• Date

    08 Mar 2021
  • Category

    Tax, VAT & Indirect Tax, Corporate Tax, Banking & Finance

Two years to invest and regenerate - then payback time

If the economy is to recover, regenerate and grow, it needs significant and sustained investment.

For businesses, in particular SMEs, the Budget was full of investment incentives. It was a Budget that clearly signalled that business is central to the economic prosperity of the nation and key to our ability to play a central role in the development of the new world economy. The Budget also signalled that the people that start, run and back businesses matter, and that they must be encouraged and rewarded for taking risks and investing in the UK. Around £20 billion has been assigned to stimulate business investment, including:

  • Capital Investment - From 1 April 2021 to 31 March 2023 businesses can claim 130% capital allowances on qualifying investment in plant and machinery. The ‘super-deduction’ will apply to investments that ordinarily qualify for 18% main rate writing down allowances. A first-year allowance of 50% also applies on investments that normally qualify for a 6% special rate writing down allowance. These are super-attractive savings and the Annual Investment Allowance limit of £1m has been extended until 31 December 2021.

  • Corporation Tax – From April 2023, businesses with profits over £250k will start paying 25% corporation tax. For businesses with profits less than 50k, corporation will remain at the current rate of 19%. That means businesses with profits over 250k have a two-year window in which to benefit from a 6% lower rate of corporation tax – and an even lower rate if businesses start take advantage of the two-year window of 130% capital allowances. Losses will be able to be carried forward for longer.

  • Extended VAT Reliefs – For hospitality businesses that are in the fortunate position of trading and having cash in the bank, the extension of the 5% VAT rate and the prospect of a 12.5% interim rate thereafter will provide a short window in which they could use any excess cash for investment. And take advantage of 130% capital allowances.

  • Investment in People – Incentives and subsidies to support job retention, job creation, reskilling and recruitment of apprentices were announced. Furlough will now be extended to the end of September, with tapered payments of 10% starting in July and then again in September. SMEs will be able to reclaim up to 2 weeks statutory sick pay. £126m is being made available to support traineeships and SMEs can claim £3000 to employ an apprentice.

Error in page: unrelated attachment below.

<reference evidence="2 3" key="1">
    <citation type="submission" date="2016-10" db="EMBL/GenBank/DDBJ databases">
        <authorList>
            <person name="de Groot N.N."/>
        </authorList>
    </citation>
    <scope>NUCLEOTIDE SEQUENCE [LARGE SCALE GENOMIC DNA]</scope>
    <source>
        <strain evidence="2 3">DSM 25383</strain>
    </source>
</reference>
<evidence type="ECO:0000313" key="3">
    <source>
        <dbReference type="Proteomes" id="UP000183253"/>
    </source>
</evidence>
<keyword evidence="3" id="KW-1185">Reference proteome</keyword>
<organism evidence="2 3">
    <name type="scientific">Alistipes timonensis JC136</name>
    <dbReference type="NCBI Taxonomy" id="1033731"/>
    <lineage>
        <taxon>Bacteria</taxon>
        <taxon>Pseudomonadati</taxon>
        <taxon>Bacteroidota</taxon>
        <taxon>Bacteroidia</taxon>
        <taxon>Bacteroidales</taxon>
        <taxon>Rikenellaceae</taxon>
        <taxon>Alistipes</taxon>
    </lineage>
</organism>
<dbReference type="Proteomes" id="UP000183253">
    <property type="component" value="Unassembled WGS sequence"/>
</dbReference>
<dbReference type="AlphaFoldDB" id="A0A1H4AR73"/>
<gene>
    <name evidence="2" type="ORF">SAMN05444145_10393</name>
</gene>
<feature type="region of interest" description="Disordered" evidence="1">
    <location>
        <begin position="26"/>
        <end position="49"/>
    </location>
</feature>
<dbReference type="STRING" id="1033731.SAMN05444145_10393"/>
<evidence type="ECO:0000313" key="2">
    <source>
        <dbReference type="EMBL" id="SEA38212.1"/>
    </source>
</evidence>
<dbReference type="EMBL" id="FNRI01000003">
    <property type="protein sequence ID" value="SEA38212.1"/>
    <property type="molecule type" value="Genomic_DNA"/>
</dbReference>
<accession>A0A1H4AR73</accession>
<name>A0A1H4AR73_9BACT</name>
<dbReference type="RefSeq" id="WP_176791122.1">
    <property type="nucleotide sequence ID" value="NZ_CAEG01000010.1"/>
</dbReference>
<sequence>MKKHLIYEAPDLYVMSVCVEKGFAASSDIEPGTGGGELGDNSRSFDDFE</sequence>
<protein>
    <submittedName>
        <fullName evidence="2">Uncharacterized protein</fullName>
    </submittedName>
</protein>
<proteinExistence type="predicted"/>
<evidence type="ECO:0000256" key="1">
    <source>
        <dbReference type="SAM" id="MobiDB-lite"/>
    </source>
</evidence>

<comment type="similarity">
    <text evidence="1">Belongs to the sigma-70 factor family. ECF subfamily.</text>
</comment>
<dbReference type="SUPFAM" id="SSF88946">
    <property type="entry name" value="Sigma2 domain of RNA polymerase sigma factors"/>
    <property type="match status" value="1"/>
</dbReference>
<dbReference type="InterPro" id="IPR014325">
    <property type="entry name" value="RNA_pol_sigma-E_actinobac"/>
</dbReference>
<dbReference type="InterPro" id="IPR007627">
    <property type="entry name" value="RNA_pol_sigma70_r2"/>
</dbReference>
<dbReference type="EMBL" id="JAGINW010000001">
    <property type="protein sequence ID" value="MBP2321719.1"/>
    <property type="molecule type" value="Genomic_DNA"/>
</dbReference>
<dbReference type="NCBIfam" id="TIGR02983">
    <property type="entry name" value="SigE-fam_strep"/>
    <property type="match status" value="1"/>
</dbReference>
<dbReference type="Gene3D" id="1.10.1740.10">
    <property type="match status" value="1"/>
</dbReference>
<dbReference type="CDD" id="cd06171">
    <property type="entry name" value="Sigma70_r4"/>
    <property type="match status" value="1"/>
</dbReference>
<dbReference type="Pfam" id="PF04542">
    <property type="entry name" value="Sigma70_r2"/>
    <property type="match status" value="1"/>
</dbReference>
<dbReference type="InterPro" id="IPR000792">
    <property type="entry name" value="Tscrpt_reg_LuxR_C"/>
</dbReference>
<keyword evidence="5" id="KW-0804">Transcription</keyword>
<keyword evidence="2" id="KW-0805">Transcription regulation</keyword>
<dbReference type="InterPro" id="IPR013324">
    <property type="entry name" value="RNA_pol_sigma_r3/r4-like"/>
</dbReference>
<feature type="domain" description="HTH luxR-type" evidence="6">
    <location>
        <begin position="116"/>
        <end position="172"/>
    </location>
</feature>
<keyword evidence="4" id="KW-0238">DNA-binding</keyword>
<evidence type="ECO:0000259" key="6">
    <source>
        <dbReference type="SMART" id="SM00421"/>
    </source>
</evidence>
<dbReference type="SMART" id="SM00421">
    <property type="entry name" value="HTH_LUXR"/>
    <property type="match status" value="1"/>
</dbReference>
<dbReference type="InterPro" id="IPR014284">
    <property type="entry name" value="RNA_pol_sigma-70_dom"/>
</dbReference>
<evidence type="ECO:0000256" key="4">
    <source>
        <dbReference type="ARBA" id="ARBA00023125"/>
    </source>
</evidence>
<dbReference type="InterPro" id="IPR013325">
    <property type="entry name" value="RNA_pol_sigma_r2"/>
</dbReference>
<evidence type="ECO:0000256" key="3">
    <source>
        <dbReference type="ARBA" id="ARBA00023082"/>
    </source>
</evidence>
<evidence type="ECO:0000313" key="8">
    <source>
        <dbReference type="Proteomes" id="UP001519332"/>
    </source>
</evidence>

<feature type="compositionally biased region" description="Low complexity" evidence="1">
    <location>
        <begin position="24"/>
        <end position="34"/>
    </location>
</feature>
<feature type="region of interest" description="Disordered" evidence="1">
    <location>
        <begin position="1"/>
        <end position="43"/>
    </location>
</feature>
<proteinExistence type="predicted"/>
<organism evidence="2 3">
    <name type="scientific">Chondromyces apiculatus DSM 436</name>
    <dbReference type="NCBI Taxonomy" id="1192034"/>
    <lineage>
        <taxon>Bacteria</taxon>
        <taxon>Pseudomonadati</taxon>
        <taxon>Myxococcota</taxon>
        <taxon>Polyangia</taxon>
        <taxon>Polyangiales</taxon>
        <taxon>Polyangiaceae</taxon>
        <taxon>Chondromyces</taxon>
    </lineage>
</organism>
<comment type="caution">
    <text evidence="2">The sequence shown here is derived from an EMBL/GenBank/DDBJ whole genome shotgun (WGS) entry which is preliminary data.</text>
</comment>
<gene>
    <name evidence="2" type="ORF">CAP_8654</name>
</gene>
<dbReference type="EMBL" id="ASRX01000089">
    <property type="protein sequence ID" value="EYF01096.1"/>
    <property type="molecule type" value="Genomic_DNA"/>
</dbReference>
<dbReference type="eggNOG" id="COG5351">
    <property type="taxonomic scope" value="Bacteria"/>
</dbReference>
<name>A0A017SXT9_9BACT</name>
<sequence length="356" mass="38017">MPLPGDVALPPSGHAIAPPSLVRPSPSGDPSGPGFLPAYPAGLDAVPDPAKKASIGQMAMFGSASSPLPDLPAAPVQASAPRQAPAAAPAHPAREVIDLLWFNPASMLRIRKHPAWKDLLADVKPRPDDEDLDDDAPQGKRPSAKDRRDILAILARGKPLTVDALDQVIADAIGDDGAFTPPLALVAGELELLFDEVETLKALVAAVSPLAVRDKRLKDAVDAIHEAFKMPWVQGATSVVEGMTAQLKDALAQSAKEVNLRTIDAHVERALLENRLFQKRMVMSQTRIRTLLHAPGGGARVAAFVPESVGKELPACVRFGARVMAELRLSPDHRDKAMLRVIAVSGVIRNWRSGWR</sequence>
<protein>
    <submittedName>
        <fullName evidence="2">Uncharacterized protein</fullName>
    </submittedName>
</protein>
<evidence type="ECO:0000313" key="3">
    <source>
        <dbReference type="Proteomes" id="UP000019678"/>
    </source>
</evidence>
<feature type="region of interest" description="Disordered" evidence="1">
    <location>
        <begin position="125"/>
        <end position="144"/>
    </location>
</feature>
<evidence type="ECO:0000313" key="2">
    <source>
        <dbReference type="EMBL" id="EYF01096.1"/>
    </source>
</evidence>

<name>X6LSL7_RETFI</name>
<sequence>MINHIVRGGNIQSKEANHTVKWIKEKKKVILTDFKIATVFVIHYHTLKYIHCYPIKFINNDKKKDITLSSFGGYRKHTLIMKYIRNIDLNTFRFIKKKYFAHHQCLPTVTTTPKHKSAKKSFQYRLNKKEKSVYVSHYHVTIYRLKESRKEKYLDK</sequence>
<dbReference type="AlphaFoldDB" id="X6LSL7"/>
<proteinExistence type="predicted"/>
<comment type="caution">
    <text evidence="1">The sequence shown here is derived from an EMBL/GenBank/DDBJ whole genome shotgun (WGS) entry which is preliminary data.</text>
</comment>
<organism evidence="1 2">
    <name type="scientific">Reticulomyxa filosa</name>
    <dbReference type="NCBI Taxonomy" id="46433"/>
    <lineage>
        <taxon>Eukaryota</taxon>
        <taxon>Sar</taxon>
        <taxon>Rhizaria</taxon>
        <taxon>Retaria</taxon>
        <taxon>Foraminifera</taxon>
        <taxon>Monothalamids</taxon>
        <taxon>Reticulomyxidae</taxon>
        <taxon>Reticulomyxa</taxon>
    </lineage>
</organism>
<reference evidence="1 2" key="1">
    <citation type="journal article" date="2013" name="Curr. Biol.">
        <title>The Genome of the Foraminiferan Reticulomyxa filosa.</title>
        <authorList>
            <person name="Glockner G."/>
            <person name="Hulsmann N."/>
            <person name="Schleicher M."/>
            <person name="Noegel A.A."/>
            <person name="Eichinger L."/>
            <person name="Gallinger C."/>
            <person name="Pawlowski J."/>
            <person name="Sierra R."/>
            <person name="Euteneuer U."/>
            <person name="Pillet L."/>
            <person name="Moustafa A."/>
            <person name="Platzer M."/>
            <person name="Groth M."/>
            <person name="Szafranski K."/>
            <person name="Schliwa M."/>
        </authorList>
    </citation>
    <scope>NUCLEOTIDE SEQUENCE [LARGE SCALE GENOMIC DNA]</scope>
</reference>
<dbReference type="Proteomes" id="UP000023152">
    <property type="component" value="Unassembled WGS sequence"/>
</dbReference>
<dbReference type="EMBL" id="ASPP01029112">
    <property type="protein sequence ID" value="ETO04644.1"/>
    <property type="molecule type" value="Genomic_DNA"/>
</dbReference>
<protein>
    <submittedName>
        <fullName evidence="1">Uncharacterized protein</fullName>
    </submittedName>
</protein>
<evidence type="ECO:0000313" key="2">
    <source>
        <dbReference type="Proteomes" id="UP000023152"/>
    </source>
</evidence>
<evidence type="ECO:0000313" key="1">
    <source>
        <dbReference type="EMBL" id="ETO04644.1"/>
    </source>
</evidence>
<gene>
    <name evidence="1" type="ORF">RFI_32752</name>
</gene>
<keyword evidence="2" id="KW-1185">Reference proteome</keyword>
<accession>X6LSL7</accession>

• Readiness Grants – In England, cash is being made available to help ensure businesses can reopen. This includes a business rates holiday extension until June, followed by a 75% discount thereafter; a £5bn restart grant for businesses forced to close; £6k per premises for non-essential outlets due to open in April and £18k for gyms, personal care providers and other leisure businesses.  The UK government has given consequential increases to Barnett which could enable similar support packages in Scotland.

  • Frozen Duties – Fuel and alcohol duty has been frozen, which is a boost for Scotland’s thriving whisky and craft spirits industries, and a welcome tonic for the hard-pressed transport and haulage industries. Again, these savings will free up cash that businesses can use for investment, and in turn claim the tax reliefs.

  • Recovery Loans – If CBILS and BBLs were the acronyms for 2020, they will gradually become displaced by the RLS (Recovery Loan Scheme). Businesses of any size can access loans and other kinds of finance up to £10 million and once received, the finance can be used for any legitimate business purpose, including growth and investment, again taking advantage of the 130% capital allowance. The government will guarantee 80% of the finance to the lender and the scheme runs from 6 April to 30.

However, whilst the Chancellor clearly wants to incentivise businesses to invest, he also needs a relatively quick return on the investment for the Treasury.

Businesses essentially have a two-year window in which to recover, regroup and regenerate. With careful planning and use of the short-term reliefs, grants and other incentives, it should be possible to invest to save, and save whilst investing. If his plans work, the UK economy could be back on its feet sooner rather than later.

However, assuming it does recover the corporate tax collector will come calling, but broadly speaking not until 2023.

In the meantime, extra cash will be squeezed out of the economy by the freezing of Inheritance tax thresholds, pensions life-time allowances, annual capital gains tax exemptions, tax-free allowance and the higher rate tax threshold. Dividends are also set to become less attractive as a form of remuneration, which will impact on many owner directors.

This was a Budget that really did seem to put business at the heart of the UK’s recovery and regeneration. Business owners should be encouraged to take advantage of the incentives, they will not be here for long.

Have you been affected by the Budget? 

If you have any queries regarding the Budget 2021 announcements and the impact they may have on you or your organisation, please get in touch with your usual Azets contact or a member of our Tax team

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